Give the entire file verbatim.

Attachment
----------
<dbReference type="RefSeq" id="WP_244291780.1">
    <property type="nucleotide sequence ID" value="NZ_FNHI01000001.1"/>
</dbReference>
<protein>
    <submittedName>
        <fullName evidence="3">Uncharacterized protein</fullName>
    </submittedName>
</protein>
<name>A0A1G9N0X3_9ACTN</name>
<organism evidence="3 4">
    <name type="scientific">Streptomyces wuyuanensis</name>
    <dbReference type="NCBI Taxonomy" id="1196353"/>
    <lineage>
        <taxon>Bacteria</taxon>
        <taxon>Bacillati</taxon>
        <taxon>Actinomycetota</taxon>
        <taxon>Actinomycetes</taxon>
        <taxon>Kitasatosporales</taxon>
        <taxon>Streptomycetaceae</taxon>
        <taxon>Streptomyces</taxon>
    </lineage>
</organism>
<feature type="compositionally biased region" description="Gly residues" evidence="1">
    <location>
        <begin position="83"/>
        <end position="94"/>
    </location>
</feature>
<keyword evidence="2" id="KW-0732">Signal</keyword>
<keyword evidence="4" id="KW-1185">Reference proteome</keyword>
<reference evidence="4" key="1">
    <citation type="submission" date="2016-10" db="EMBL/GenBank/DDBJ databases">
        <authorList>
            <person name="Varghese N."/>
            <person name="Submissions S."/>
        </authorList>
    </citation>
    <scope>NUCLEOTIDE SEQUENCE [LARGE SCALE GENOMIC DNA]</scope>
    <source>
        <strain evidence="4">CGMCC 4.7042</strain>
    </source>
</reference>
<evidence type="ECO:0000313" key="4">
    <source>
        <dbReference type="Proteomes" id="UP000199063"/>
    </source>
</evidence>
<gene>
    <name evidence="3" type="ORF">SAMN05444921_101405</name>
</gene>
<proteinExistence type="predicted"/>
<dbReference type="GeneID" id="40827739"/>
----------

<dbReference type="RefSeq" id="WP_244291780.1">
    <property type="nucleotide sequence ID" value="NZ_FNHI01000001.1"/>
</dbReference>
<protein>
    <submittedName>
        <fullName evidence="3">Uncharacterized protein</fullName>
    </submittedName>
</protein>
<name>A0A1G9N0X3_9ACTN</name>
<organism evidence="3 4">
    <name type="scientific">Streptomyces wuyuanensis</name>
    <dbReference type="NCBI Taxonomy" id="1196353"/>
    <lineage>
        <taxon>Bacteria</taxon>
        <taxon>Bacillati</taxon>
        <taxon>Actinomycetota</taxon>
        <taxon>Actinomycetes</taxon>
        <taxon>Kitasatosporales</taxon>
        <taxon>Streptomycetaceae</taxon>
        <taxon>Streptomyces</taxon>
    </lineage>
</organism>
<feature type="compositionally biased region" description="Gly residues" evidence="1">
    <location>
        <begin position="83"/>
        <end position="94"/>
    </location>
</feature>
<keyword evidence="2" id="KW-0732">Signal</keyword>
<keyword evidence="4" id="KW-1185">Reference proteome</keyword>
<reference evidence="4" key="1">
    <citation type="submission" date="2016-10" db="EMBL/GenBank/DDBJ databases">
        <authorList>
            <person name="Varghese N."/>
            <person name="Submissions S."/>
        </authorList>
    </citation>
    <scope>NUCLEOTIDE SEQUENCE [LARGE SCALE GENOMIC DNA]</scope>
    <source>
        <strain evidence="4">CGMCC 4.7042</strain>
    </source>
</reference>
<evidence type="ECO:0000313" key="4">
    <source>
        <dbReference type="Proteomes" id="UP000199063"/>
    </source>
</evidence>
<gene>
    <name evidence="3" type="ORF">SAMN05444921_101405</name>
</gene>
<proteinExistence type="predicted"/>
<dbReference type="GeneID" id="40827739"/>